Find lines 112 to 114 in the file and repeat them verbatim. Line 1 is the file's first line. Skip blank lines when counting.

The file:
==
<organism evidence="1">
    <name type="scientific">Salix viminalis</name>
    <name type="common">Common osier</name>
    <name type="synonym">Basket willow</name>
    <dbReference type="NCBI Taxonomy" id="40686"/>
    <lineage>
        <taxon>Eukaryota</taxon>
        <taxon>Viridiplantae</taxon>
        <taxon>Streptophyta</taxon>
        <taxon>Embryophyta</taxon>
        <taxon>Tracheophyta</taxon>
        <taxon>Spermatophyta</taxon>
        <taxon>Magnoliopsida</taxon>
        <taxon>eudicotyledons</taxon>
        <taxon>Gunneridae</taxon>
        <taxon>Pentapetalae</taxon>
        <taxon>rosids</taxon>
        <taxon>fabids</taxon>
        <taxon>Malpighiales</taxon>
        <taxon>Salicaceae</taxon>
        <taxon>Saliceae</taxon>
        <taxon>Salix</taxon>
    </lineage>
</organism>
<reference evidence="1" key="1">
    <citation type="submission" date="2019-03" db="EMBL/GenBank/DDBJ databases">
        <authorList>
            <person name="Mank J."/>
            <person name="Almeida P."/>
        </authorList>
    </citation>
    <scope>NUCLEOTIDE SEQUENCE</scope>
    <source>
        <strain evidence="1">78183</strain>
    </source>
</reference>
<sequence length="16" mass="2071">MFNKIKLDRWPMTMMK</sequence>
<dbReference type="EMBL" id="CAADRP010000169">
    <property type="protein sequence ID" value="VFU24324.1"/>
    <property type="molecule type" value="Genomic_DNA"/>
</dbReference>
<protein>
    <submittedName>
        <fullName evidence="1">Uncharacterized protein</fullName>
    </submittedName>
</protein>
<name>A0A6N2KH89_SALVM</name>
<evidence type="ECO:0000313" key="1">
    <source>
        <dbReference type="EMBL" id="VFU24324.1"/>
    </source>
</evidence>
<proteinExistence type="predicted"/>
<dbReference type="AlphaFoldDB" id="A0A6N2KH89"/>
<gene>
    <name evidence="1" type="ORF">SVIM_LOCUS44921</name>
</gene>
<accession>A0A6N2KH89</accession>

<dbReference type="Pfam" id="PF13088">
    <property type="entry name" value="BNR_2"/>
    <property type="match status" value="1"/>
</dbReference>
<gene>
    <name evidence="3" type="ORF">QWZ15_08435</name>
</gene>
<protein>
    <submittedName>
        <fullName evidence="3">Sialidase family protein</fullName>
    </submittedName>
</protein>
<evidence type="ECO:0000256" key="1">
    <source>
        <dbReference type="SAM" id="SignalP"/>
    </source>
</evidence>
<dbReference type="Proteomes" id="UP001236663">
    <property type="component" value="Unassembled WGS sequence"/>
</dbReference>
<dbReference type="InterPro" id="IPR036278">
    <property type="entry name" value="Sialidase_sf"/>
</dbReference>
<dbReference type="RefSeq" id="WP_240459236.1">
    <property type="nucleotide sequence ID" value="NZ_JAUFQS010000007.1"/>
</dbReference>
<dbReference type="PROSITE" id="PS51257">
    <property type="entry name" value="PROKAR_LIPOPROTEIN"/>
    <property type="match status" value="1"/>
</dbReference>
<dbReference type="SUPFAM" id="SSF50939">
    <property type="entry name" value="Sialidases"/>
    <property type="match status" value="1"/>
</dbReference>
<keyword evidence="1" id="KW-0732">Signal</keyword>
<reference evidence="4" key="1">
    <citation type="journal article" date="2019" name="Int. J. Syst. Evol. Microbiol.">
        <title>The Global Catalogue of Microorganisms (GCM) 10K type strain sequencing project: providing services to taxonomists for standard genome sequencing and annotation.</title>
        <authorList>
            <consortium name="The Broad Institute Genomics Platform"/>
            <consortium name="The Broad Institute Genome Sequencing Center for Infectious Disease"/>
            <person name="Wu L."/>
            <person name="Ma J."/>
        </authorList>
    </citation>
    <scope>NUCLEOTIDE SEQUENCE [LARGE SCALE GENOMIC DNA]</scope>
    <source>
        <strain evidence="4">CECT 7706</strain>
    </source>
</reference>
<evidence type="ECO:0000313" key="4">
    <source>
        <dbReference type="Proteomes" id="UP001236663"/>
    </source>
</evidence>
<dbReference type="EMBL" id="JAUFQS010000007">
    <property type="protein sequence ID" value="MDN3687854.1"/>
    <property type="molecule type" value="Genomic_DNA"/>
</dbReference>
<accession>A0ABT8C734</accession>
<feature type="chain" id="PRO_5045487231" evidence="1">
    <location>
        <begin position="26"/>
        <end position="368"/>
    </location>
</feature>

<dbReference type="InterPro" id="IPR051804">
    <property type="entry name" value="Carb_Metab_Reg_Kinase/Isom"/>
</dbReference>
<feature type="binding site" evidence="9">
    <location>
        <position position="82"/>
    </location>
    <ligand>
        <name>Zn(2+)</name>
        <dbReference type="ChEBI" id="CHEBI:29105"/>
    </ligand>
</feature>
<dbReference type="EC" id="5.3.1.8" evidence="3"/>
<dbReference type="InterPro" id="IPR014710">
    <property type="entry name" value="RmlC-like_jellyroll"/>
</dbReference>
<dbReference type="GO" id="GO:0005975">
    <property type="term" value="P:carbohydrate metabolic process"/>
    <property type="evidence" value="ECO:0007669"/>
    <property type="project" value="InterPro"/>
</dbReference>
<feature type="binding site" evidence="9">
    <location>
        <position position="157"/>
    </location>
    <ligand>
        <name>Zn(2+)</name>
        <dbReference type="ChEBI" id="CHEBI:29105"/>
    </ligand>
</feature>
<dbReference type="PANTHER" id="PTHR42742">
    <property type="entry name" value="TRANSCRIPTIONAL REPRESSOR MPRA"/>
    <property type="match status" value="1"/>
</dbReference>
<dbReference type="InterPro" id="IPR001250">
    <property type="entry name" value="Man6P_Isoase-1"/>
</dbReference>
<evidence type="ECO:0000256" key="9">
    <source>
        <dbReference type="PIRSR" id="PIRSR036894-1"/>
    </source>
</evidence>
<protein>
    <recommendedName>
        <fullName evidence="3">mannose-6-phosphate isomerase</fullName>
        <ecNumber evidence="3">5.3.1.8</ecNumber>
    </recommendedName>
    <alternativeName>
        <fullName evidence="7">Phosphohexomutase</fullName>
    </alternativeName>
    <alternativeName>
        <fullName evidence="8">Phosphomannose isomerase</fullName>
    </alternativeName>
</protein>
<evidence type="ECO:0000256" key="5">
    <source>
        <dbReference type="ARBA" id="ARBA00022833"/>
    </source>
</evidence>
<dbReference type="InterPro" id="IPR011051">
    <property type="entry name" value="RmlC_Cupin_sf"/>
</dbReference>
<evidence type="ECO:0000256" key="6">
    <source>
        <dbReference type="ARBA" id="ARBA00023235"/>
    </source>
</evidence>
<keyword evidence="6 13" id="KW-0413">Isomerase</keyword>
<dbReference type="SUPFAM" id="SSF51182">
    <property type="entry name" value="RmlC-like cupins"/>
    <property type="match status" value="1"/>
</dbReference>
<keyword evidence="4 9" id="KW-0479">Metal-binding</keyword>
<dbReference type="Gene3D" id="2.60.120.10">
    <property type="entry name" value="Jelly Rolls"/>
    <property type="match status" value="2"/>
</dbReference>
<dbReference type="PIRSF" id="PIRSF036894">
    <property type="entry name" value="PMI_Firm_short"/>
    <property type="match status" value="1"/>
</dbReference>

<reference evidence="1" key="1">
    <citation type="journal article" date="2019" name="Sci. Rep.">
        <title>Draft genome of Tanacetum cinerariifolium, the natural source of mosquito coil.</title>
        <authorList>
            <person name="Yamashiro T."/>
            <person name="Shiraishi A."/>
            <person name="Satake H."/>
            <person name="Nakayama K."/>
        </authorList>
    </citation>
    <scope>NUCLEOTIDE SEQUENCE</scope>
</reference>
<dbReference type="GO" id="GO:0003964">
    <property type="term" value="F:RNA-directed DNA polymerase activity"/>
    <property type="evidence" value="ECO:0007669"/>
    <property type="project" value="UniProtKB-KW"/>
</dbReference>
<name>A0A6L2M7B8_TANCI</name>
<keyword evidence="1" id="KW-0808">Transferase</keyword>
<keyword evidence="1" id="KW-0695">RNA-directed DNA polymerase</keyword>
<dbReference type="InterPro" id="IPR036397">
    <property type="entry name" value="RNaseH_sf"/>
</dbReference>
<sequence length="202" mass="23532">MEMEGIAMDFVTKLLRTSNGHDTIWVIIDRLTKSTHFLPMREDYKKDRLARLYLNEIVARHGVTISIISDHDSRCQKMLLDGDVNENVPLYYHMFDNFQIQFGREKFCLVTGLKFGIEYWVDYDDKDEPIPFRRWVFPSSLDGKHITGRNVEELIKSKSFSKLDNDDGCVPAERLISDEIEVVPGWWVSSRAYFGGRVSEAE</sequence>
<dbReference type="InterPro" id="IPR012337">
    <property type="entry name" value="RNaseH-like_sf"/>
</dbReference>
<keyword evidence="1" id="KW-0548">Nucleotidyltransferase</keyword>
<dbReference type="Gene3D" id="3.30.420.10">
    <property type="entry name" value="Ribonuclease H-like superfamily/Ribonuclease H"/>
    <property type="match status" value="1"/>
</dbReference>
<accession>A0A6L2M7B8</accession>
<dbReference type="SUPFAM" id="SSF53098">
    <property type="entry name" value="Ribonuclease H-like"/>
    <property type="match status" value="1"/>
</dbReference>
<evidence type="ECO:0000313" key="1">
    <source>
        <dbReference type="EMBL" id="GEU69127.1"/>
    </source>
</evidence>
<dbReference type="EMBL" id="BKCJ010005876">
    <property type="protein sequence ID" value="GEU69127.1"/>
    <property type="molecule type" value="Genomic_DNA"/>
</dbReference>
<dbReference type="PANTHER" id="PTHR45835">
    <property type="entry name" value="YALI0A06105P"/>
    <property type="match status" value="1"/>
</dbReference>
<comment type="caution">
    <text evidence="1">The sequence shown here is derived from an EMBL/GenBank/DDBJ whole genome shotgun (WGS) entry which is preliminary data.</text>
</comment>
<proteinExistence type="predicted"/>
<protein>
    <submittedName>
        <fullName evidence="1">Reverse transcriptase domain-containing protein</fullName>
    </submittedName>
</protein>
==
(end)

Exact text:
    </source>
</evidence>
<dbReference type="EMBL" id="JAUFQS010000007">